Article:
Have you ever watched the TV show, Numbers? You know, the one where a mathematics professor uses maths to solve crimes? Well, this month I’ve come across a real-life version of this (in fact, he also consults for the show to make sure the maths is fairly ‘honest’). But this mathematician isn’t just solving tough crimes (although he is doing that too), he’s using it to beat terrorism.
Dr Jonathan David Farley is a research mathematician. That in itself is not all that common. His main areas of research are lattice theory and the theory of ordered sets and he is doing some amazing work in several distinct areas. But the most intriguing, I think, is his work on counterterrorism.
A Lieutenant Colonel in the U.S. Air Force said “I am familiar with this work and can attest that his thinking has influenced real-world decisions of highest operational importance to the Department of Defense.”
So, exactly how does Dr Farley use maths to fight the forces of terrorism? Well, he’s been researching quite a wide variety of factors that help terrorists operate. He’s investigated how terrorists evade capture and what governs the structure of the perfect terrorist cell and he’s also looked at the mathematics of counterterrorism efforts.
His most recent counterterrorism-related publication is called How Al Qaeda Can Use Order Theory to Evade or Defeat U.S. Forces. In it, as the name suggests, he uses order theory to investigate terrorist cell structures to determine which structure is most likely to enable a terrorist cell to continue to function in the event a subset of its members is captured. This paper specifically looks at cells that have a single leader and where no member has more than two immediate subordinates.
Now, many of us view advanced maths as boring and complicated. But that publication is the most entertaining science publication I’ve ever read. Dr Farley didn’t just describe the maths he used to investigate the problem. He turned it into a little story. Here’s how it starts:
I arrived at Ted K.’s cell. “Cell” was the wrong word: As the door swung open, I walked into what you would think of as a plush apartment. All that would strike you as strange was the absence of any windows.
“I still can’t get over how well they take care of you here,” I said, shaking my head. “Is that flat-screen TV new? I’m surprised they let you watch the news.”
Ted was sitting at a large glass table, papers with his neat handwriting littering the surface—ordered chaos. His grey-black beard and hair were as wild as ever. “Don’t worry: it’s just for playing video games.”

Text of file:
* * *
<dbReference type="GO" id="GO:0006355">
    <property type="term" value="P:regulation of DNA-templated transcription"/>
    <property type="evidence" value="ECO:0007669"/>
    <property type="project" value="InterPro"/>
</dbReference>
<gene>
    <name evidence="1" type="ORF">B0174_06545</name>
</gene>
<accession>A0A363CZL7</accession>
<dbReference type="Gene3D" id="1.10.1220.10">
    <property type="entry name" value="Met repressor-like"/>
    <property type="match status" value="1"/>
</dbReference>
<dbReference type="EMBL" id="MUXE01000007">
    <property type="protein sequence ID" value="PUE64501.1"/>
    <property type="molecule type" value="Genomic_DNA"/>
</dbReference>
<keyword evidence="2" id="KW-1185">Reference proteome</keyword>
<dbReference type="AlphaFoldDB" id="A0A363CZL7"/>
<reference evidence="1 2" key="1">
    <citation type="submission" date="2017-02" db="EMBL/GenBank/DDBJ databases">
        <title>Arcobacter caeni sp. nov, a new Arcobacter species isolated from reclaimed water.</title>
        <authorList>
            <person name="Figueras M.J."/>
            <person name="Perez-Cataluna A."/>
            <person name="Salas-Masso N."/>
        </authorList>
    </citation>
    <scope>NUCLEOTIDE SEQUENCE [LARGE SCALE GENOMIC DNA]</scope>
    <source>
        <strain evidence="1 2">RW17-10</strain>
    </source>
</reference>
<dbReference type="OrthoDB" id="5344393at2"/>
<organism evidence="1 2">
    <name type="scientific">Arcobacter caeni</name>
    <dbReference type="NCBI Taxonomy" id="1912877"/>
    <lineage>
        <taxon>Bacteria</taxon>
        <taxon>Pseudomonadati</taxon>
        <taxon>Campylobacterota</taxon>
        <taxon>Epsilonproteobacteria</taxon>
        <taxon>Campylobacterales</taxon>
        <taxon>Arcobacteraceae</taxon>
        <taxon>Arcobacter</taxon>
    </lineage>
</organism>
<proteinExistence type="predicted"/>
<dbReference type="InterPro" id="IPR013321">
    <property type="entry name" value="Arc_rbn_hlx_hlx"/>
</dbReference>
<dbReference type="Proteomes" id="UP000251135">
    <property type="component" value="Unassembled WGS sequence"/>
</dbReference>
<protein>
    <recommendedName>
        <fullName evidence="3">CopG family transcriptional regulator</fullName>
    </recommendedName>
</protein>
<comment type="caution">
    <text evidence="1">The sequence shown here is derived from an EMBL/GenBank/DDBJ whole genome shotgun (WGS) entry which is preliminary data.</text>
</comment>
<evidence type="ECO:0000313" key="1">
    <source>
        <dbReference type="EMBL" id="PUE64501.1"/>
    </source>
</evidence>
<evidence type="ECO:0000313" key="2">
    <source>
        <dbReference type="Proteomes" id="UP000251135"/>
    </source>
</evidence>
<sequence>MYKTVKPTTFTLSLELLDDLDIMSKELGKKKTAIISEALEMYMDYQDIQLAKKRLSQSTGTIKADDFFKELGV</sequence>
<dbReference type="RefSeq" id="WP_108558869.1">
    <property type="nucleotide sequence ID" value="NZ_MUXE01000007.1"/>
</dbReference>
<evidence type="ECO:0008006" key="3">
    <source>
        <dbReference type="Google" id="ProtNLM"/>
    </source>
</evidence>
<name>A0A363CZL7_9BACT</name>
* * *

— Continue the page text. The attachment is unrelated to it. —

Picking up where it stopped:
I highly recommend you read the entire (short) publication. But if you’re curious about the structure that works best, it’s this one:
Now, how does this actually help counterterrorism forces? Well, once they know how terrorists can protect their cells, they can take steps to overcome that protection. They also have more intelligence about the likely impacts of them having captured particular members of a given cell based on whether the cell has an optimal structure or not.
Dr Farley is a truly amazing and inspiring mathematician. When we’re at school, many of us feel that most of the maths we’re taught is pretty useless unless you want to be a pure mathematician who doesn’t get involved with any practical applications. And let’s face it, few of us ever aspire to that. But Dr Farley’s focus on fighting crime and terrorism demonstrates that learning some of the more advanced maths we get taught at school isn’t a waste of time. He’s applying maths to crucial real-world problems, and he’s even started a maths company (Phoenix Mathematics, Inc.,) so he can develop mathematical solutions to homeland security-related problems. So, if you’ve got a school-aged child, tell them about Dr Farley next time they complain about having to do their maths homework.
Jonathan David Farley graduated summa cum laude from Harvard University with the second-highest grade point average in his graduating class.
Seed Magazine named Dr Farley one of “15 people who have shaped the global conversation about science in 2005.” The City of Cambridge, Massachusetts (home, of course, to Harvard University and MIT) officially declared March 19, 2004 to be “Dr Jonathan David Farley Day”.